Off my chest.


Not exactly, although it sometimes feels like that looks.

No, I just wanted to take the chance to get in a little therapy with another post.
I am in my early '40s which, to any psychiatric types reading along, might explain everything neatly.

But I sometimes wonder how a happy, well-adjusted, handsome, talented, successful, middle-aged man in a devoted and loving longterm relationship can still somehow manage to feel like a goddamned teenager with a schoolboy crush.

I mean... seriously, I thought I'd grow out of that kind of over-the-top, depressing, lovesick feeling that used to plague my early years any time I'd see the face or hear the voice of the current 'girl I needed to marry', and there were quite a few, as any healthy teen can well appreciate.

Don't we grow up, though? Doesn't that pubescent madness go away?

It's not all the time, of course. Most of the time it's joy and nostalgia and pleasure. But every so often... wow.
Why? Why this ripping, breaking, unfulfillable feeling over a work of fiction? Not just the actress but the character -- a character written by mortal men for Christ's sake?

God, my heart.
Sometimes... it just hurts.

I sometimes have dreams that remind me I've been insane
for over thirty years, over a fictional character.

Now let's get real for a moment, shall we? I am no crazy stalker. I'll never write a letter (to 'Ripley'? What?) or walk past her house (where, in space?) or go through her garbage looking for who-knows-what-those-kinds-of-people-look-for. I'm certainly not about to start bombing Sigourney's mailbox with birthday and holiday greetings laced with insinuations that we were meant to be together.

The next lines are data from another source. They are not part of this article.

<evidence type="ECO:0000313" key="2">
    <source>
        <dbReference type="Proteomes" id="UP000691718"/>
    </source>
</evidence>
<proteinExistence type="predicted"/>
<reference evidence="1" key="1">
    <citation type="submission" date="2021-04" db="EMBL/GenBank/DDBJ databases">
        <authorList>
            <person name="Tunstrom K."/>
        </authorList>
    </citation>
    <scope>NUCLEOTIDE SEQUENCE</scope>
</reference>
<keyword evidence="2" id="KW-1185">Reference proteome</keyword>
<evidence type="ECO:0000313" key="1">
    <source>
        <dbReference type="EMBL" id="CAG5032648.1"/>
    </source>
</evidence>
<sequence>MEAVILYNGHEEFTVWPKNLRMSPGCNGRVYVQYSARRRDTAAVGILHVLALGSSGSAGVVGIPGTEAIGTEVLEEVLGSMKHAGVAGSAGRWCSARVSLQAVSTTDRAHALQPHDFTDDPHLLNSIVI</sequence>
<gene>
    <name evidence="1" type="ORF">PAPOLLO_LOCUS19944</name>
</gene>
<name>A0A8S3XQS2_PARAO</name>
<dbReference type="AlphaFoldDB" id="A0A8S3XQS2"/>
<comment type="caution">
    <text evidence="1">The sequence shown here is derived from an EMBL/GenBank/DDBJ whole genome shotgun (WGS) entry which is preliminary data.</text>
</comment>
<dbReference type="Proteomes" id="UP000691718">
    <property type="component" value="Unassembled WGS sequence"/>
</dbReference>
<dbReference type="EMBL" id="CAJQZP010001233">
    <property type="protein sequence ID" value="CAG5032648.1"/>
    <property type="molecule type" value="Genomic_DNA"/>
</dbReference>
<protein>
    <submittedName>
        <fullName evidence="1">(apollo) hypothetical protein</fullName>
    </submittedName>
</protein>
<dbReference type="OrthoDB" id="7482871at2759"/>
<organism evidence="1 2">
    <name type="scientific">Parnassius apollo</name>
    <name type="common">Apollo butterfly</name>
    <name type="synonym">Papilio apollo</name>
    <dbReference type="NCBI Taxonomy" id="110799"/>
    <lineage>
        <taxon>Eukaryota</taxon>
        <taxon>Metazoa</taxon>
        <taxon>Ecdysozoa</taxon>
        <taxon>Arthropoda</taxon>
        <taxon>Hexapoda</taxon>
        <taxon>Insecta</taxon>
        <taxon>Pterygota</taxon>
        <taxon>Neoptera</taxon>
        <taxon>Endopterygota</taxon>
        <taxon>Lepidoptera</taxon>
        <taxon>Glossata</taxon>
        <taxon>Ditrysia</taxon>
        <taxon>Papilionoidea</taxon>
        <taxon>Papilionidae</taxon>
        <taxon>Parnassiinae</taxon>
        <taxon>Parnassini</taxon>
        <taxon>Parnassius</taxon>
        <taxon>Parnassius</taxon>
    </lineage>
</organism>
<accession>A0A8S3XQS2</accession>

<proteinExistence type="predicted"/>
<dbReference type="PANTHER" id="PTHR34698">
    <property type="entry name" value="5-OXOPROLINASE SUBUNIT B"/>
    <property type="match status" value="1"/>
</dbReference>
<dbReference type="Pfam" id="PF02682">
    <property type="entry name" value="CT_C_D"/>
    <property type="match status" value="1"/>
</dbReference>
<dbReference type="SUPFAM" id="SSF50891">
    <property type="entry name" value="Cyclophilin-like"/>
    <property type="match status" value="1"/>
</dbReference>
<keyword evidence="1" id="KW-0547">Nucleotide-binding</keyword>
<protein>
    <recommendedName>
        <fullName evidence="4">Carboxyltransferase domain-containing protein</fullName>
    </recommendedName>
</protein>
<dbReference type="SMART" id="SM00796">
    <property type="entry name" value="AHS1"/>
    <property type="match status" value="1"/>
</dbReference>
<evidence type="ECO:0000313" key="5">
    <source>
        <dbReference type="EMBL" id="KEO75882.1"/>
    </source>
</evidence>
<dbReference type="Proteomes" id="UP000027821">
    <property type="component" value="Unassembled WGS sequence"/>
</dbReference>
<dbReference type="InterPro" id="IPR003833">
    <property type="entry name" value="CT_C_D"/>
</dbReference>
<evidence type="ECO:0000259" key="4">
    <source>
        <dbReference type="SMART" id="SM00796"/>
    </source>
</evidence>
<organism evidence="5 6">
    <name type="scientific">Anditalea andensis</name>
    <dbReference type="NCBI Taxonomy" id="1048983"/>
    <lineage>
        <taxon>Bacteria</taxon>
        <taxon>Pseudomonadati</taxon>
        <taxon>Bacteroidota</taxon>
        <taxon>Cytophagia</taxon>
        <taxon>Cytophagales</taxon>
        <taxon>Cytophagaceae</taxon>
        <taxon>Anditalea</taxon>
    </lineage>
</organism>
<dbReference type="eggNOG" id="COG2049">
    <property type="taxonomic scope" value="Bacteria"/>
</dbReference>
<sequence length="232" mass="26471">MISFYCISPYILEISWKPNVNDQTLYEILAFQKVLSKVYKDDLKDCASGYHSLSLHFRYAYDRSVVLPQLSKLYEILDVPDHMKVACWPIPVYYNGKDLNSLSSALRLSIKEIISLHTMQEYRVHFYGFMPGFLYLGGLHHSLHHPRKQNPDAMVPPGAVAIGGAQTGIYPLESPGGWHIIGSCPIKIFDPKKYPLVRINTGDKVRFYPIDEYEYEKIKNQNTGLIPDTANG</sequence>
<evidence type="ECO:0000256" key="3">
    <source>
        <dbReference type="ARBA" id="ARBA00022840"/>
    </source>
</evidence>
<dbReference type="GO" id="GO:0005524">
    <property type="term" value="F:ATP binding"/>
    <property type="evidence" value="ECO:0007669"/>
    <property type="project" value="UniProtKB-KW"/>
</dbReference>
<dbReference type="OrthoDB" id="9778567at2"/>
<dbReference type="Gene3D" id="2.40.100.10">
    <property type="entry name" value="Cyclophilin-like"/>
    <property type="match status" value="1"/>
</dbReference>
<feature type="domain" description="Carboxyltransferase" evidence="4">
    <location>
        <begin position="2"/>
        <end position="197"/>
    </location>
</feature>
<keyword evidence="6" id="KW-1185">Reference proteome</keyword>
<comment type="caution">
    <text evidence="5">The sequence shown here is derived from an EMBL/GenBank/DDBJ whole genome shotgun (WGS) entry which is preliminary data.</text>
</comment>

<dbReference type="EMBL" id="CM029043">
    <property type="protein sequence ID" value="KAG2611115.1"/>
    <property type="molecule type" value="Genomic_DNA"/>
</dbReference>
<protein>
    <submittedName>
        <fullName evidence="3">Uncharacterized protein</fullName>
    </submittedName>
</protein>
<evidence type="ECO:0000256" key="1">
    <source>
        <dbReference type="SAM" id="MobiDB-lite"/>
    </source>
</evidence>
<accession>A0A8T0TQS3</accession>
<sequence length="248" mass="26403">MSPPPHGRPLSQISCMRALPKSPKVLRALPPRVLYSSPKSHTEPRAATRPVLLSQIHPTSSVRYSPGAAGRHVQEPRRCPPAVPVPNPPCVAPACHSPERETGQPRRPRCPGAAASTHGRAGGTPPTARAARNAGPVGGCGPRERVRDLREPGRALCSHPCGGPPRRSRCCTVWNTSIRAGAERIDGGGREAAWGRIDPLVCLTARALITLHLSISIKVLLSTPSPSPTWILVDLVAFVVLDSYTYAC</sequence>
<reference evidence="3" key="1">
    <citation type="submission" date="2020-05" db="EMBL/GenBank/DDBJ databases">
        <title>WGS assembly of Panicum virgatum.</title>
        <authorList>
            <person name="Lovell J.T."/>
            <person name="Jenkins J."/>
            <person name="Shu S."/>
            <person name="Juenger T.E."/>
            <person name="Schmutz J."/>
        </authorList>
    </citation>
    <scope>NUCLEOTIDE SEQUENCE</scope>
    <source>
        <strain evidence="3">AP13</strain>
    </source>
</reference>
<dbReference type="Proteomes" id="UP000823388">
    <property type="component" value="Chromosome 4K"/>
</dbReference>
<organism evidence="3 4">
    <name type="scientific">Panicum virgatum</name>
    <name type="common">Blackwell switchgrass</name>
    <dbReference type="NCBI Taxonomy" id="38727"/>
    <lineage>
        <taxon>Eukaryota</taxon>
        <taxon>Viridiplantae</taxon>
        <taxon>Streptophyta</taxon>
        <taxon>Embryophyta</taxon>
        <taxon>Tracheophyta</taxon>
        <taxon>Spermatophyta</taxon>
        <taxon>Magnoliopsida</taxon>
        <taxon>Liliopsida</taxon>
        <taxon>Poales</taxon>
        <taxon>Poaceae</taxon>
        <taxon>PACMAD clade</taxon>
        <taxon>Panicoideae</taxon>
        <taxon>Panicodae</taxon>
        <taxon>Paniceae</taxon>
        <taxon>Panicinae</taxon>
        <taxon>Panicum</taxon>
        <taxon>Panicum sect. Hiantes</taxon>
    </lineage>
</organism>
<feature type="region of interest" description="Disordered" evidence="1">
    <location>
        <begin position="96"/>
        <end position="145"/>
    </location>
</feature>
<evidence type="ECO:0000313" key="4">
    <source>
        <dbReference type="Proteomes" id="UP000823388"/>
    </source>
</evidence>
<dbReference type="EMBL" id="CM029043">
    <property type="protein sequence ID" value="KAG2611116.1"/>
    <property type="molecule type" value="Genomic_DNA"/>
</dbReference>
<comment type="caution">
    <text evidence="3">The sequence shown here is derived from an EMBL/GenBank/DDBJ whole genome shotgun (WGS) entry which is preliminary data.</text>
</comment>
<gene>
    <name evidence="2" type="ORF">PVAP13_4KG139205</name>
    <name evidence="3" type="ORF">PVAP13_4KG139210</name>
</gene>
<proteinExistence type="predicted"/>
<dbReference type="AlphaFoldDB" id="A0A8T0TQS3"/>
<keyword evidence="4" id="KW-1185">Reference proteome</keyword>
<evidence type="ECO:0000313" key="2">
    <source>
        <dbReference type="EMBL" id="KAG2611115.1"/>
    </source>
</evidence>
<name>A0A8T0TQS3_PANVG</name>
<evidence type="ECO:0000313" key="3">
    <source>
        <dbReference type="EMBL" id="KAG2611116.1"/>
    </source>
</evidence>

This is because firstly, I'm not a raving lunatic, and secondly, for almost two decades I've been very happily, gratifyingly paired with a fantastic Ripley of my own and am not about to suddenly go batshit psychotic and rip my life apart for a piece of f'ing fiction.

I'm just... a sap in the occasional serious emotional love-ache over a goddamned fantasy.

You'd think, especially if you've never experienced this kind of feeling, that one could just snap out of it and face reality and stop being a little nutty.

I try. I know she doesn't exist in any external reality -- what am I, a screwball?

But see... because one can't just dial a number, or drive over and sit down and have a chat, or meet somewhere for a drink, or just stare, to look and laugh and love -- can't hold a hand or stroke a cheek -- as utterly stupid as it sounds...

...sometimes it just hurts.

It's a very odd thing to be so... so in tune with someone who isn't real. And not even 'in tune', really. I just find her unplanned leadership, her hidden strengths, her total imperfect perfection of real womanhood so satisfying and desirable that I get a little light-headed when I see her on screen. And I feel such sympathy for her utter lack of good fortune -- seriously, she never catches a real break from Hell for something like 250 years.

I have always felt such admiration for her courage. Her humanity. Her tragic heroism. Her seeming agelessness.

And I suppose it's always a matter of personal taste but you can't tell me her statuesque, elegant physique and stunning, unconventional beauty aren't totally unique, magnetically attractive and just pure sexiness.